Metropolitan Transportation Authority wants federal funds to help pay for construction of Tevis Street flyover
By Alex Bridges -- firstname.lastname@example.org
WINCHESTER -- Another round of federal grants could help kick-start an area road project eyed as a cure for some traffic woes.
But this time the Winchester-Frederick County Metropolitan Transportation Authority set its sights lower in hopes of winning the needed funding.
The MPO lost its bid in December when it applied for grants for two road projects totaling more than $54 million. The agency sought funds through the highly competitive grant program to help pay for an extension of Va. 37 from Interstate 81 at Crosspointe Boulevard to U.S. 522; and to realign Tevis Street and Hope Drive in the city, along with an extension of Tevis Street from Legge Boulevard over I-81 to U.S. 522 via a flyover, plus redecking of the U.S. 17-50-522 bridge over the interstate.
No request won in that round of funding through the Transportation Investment Generating Economic Recovery Discretionary Grant Program. John Thomas, senior transportation planner with the Northern Shenandoah Valley Regional Commission, explained to the board at its January meeting the amounts requested may have contributed to the denial.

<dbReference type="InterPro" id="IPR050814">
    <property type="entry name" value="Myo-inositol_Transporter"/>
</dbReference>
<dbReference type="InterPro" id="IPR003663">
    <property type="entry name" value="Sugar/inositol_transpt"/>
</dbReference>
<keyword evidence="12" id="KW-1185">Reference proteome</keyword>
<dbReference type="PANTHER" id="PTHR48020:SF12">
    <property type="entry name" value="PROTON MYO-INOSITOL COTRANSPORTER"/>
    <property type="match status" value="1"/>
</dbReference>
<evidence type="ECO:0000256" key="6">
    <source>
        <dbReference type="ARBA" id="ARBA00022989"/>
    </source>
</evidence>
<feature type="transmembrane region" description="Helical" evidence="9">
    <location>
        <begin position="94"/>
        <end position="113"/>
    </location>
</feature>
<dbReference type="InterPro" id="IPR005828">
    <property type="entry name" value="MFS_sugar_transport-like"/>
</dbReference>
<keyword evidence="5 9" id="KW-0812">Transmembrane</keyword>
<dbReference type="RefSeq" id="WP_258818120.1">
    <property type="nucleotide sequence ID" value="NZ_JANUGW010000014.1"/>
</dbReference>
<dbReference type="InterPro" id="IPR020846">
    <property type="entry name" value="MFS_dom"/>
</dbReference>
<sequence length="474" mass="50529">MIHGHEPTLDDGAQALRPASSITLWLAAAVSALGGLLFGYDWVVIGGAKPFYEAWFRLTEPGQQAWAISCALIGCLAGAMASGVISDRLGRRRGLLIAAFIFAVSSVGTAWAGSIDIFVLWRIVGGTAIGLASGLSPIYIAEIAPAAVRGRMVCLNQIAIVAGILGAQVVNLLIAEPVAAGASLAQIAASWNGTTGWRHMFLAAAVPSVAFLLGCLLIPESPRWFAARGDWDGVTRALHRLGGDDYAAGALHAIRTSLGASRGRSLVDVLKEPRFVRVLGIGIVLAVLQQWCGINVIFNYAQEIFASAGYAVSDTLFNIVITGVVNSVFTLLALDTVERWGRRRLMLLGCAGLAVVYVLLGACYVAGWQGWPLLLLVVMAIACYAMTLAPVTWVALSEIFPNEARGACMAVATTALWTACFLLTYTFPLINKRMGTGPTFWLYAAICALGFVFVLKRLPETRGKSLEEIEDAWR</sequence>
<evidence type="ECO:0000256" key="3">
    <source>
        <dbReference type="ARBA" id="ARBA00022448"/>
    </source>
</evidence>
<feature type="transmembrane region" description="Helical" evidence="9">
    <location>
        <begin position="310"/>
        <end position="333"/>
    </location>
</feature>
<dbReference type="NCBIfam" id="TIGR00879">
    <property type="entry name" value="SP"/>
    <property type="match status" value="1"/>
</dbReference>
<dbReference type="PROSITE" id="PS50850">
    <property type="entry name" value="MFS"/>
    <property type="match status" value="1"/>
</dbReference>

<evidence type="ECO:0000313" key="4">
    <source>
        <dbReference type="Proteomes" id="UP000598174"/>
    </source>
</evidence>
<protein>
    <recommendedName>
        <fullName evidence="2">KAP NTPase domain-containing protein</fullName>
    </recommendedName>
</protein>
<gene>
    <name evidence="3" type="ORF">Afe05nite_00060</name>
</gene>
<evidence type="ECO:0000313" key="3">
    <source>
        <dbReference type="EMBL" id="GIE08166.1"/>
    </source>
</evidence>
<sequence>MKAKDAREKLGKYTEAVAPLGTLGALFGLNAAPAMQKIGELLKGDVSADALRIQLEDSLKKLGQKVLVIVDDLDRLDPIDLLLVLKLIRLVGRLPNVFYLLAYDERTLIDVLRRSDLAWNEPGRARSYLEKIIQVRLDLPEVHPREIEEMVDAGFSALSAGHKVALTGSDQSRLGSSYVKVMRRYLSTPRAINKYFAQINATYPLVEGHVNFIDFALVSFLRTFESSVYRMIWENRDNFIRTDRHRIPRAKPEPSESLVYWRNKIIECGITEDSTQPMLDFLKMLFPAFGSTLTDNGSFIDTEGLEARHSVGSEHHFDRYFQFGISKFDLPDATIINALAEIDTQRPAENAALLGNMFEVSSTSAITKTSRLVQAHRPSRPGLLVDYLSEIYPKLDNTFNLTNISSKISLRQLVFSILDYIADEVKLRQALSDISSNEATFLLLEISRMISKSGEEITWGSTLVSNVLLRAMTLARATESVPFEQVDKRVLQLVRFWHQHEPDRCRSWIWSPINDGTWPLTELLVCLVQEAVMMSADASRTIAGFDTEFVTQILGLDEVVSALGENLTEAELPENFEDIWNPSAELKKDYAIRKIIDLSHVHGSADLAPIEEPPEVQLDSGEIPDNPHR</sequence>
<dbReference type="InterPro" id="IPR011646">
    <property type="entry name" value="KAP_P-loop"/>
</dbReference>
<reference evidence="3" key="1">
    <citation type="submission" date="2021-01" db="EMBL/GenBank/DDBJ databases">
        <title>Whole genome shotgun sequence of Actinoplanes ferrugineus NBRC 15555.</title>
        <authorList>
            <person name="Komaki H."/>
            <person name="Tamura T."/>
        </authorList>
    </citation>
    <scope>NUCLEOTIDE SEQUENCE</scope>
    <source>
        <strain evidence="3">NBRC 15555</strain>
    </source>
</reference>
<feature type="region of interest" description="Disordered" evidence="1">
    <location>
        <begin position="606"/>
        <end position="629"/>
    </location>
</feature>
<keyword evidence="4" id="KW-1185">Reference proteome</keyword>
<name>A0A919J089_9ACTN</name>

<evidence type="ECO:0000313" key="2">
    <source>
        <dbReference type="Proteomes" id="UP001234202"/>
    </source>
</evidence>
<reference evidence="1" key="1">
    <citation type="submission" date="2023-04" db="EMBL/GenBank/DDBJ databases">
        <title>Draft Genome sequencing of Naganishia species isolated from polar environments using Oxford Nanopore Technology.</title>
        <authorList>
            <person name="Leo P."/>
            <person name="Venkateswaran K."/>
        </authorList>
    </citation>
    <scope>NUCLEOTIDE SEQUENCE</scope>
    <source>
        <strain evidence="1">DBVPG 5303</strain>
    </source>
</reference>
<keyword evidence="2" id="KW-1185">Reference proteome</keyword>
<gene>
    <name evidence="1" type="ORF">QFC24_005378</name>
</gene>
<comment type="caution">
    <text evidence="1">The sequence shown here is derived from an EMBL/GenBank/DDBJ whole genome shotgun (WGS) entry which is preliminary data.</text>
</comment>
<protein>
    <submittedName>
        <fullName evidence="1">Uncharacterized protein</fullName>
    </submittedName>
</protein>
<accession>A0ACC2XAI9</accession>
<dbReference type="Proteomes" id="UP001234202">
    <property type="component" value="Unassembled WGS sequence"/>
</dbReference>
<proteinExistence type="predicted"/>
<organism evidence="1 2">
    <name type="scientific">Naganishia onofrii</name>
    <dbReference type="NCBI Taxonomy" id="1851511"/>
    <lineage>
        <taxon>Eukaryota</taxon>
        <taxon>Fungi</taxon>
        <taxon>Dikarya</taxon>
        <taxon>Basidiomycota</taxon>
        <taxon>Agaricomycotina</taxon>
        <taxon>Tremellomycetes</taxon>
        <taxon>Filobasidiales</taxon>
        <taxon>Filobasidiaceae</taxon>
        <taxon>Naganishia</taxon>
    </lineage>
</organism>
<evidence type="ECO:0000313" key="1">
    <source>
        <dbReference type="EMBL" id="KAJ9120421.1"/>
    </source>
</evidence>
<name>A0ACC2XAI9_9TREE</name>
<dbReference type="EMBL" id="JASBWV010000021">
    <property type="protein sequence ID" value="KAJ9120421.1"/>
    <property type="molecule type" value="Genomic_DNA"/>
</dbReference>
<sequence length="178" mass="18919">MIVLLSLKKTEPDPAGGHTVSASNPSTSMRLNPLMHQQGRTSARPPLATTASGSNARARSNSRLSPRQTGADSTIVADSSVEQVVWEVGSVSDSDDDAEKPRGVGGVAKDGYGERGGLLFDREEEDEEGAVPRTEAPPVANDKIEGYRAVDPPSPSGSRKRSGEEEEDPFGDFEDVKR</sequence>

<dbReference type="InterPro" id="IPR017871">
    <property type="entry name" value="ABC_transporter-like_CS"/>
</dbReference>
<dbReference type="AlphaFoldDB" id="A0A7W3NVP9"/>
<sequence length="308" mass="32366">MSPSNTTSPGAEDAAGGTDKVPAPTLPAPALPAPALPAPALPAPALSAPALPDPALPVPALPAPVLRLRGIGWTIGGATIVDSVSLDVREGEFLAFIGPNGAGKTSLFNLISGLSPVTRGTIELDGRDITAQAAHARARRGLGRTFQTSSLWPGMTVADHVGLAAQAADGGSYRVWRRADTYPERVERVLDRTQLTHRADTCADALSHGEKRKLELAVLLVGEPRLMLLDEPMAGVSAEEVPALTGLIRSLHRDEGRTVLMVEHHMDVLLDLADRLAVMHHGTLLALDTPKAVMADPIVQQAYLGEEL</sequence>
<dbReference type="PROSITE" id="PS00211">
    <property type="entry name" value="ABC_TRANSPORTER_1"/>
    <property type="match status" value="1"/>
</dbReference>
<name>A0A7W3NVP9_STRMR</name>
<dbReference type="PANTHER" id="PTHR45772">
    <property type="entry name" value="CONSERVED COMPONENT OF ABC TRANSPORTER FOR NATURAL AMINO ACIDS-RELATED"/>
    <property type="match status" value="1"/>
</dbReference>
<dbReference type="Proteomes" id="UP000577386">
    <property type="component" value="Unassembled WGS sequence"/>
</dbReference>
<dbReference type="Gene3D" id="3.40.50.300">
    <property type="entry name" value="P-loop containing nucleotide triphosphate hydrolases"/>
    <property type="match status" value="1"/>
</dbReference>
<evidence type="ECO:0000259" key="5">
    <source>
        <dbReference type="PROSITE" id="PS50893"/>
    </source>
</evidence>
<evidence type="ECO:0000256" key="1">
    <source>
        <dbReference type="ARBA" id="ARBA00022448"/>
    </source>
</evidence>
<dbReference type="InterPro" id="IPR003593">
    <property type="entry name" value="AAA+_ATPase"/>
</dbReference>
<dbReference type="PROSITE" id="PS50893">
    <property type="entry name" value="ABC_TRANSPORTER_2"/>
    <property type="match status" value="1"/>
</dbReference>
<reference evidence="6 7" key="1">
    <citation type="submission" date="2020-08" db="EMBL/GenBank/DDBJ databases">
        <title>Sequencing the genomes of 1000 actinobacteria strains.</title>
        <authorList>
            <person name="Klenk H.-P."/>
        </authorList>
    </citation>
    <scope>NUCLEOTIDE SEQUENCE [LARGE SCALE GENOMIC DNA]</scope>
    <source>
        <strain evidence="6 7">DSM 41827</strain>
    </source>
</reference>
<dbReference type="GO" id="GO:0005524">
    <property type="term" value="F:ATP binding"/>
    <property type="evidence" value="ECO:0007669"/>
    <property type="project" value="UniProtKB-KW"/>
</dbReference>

At its meeting Wednesday, the MPO followed Thomas' recommendation to reapply for the grants but limited its request to one project at a smaller scope.
The board decided to apply for a grant in hopes of funding only the construction of the Interstate 81 flyover to extend Tevis Street across I-81. Officials estimate the bridge over the interstate would cost approximately $4.2 million but the remaining road construction likely brings the price of the project to the $10 million needed to apply for the grant.
As County Administrator John R. Riley Jr. noted, the bridge already is designed and its cost has dropped as the economy waned.
"That's a no-brainer," Riley said.
The bridge as proposed would connect Tevis Street to the county in the mixed-use development known as Russell 150.
The U.S. Transportation secretary announced the fourth round of funding under the TIGER program on Jan. 31, Thomas told the board. Pre-applications are due Monday, according to Thomas, with the full document required by March 19.
While funding and competitiveness this round remains the same as before -- $500 million nationwide -- Thomas advised approximately $100 million already appears slated for high-speed rail projects, further limiting the amount for other requests.